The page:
SBC101 case




In the first round of SBC 2023, further investigation and reflection regarding aspects of social innovations upon our business is an essential step in order to enhance our own model and maximize our social impact. 

Therefore, we have decided to explore the operation of Finful as our team’s case study. This report will outline the findings of our research and detail how we have applied the knowledge about business ecosystem and typology of social entrepreneurship acquired from the SBC101 course “Principles of Social Innovations” to our analysis. 


  1. Business ecosystem of Finful 

The business ecosystem encompasses the various stakeholders involved in your project and the broader environment in which your business operates. The term “context” refers to external factors beyond the entrepreneur’s direct control, including legal, political, socio-cultural, technological, ecological, and economic elements. Understanding the business ecosystem and its context is crucial for entrepreneurs to identify opportunities and challenges, and to make informed decisions that align with their goals and values. By analyzing the interplay between the different stakeholders and contextual factors, entrepreneurs can develop effective strategies to achieve sustainable and socially responsible outcomes.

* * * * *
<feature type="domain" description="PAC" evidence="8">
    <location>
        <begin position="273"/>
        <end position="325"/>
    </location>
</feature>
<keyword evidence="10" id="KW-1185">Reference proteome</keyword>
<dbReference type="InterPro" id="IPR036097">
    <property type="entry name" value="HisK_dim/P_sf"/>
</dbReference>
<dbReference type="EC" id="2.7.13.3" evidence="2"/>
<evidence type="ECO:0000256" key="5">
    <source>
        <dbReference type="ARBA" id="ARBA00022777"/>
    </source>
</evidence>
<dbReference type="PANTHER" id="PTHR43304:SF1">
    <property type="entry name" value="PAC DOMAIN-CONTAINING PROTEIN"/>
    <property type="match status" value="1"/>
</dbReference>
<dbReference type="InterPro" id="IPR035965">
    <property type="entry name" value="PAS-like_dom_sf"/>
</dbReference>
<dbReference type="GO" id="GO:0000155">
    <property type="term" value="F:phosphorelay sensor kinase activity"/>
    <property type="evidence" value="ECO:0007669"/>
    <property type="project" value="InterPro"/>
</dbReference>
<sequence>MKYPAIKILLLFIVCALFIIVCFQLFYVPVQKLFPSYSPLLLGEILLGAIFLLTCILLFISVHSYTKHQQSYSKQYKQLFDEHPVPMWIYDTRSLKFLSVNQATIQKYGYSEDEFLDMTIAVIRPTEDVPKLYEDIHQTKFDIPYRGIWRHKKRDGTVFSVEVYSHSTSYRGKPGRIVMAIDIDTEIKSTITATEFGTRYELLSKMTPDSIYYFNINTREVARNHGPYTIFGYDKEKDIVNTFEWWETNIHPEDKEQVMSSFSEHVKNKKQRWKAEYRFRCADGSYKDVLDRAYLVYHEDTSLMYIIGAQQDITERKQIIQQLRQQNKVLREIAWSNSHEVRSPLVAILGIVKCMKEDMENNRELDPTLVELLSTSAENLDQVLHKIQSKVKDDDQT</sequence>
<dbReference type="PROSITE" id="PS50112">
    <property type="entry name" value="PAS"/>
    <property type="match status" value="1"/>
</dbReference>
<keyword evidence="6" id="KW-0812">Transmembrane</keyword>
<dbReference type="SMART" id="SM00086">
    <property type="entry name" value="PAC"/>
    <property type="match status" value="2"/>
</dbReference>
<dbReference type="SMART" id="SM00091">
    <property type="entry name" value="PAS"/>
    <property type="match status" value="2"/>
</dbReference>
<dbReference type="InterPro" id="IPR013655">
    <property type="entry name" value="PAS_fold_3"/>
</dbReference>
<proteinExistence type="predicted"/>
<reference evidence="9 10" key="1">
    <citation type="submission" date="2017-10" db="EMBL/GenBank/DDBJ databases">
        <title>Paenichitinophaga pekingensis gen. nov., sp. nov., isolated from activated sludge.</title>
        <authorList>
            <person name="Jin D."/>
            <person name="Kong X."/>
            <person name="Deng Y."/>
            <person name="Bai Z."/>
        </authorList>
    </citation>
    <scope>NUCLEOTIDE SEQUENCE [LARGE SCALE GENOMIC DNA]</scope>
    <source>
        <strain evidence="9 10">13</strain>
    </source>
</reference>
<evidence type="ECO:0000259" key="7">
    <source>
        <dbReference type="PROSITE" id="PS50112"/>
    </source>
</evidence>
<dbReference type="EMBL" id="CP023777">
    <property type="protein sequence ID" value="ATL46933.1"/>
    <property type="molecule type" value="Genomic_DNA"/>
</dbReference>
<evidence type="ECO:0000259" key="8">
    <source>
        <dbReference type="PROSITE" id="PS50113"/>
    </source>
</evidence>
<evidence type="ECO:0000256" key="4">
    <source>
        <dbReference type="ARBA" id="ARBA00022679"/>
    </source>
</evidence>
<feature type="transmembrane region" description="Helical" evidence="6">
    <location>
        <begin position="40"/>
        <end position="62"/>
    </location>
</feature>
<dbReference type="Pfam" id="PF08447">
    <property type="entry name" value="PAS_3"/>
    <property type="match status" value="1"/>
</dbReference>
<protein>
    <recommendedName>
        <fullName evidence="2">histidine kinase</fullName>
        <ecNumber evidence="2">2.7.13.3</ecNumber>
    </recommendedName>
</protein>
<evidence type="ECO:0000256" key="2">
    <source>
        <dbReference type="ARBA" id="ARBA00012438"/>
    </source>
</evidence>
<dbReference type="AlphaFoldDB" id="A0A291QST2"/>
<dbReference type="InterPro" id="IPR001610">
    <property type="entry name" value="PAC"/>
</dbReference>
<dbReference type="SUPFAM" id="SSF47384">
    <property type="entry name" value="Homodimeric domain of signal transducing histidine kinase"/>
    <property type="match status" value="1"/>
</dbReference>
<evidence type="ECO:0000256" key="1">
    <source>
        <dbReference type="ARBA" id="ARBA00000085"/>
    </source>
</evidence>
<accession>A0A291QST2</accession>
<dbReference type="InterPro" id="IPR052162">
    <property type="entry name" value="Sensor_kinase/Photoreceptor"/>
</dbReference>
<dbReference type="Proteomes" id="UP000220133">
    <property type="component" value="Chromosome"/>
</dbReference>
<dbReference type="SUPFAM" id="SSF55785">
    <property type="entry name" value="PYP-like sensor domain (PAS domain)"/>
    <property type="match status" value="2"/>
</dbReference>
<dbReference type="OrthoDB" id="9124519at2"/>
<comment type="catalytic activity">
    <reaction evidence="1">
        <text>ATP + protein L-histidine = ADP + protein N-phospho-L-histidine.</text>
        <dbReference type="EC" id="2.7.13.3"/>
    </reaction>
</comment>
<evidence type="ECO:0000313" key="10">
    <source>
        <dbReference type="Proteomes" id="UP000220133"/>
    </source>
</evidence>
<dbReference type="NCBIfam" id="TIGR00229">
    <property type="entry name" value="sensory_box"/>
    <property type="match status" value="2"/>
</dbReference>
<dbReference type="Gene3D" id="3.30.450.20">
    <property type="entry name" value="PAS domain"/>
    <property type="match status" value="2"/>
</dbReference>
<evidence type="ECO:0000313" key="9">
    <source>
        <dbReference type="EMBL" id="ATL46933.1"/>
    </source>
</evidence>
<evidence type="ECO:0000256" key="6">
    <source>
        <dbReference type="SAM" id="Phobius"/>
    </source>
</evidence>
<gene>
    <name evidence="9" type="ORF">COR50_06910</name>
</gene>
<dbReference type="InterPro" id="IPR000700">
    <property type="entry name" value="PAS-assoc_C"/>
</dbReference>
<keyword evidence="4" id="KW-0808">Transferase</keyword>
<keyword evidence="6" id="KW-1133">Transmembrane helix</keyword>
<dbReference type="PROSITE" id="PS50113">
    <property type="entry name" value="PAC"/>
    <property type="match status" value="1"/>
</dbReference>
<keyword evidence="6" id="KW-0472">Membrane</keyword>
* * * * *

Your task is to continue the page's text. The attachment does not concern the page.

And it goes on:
Source: SBC101 course “Principles of Social Innovations”


In the case of Finful: 

In this case writing, we have chosen to dig deeper into the environment part of the ecosystem in which Finful is operating to get an overview of our business and our contribution to society.

In summary, Finful are taking full advantage of technology trends (edtech, fintech, gamification)  and regulation trends and current trends (investment demands among Gen Z, banks’ issues). Since the revenue stream of Finful is from the B2B model, it enables young people to learn about financial literacy regardless of region, income, culture, education.

This market sector in Vietnam so far is fragmented with little to none direct competitors. Therefore, this could be both the challenges and opportunities to consolidate and dominate the market. 


Politics & Administrative Structures: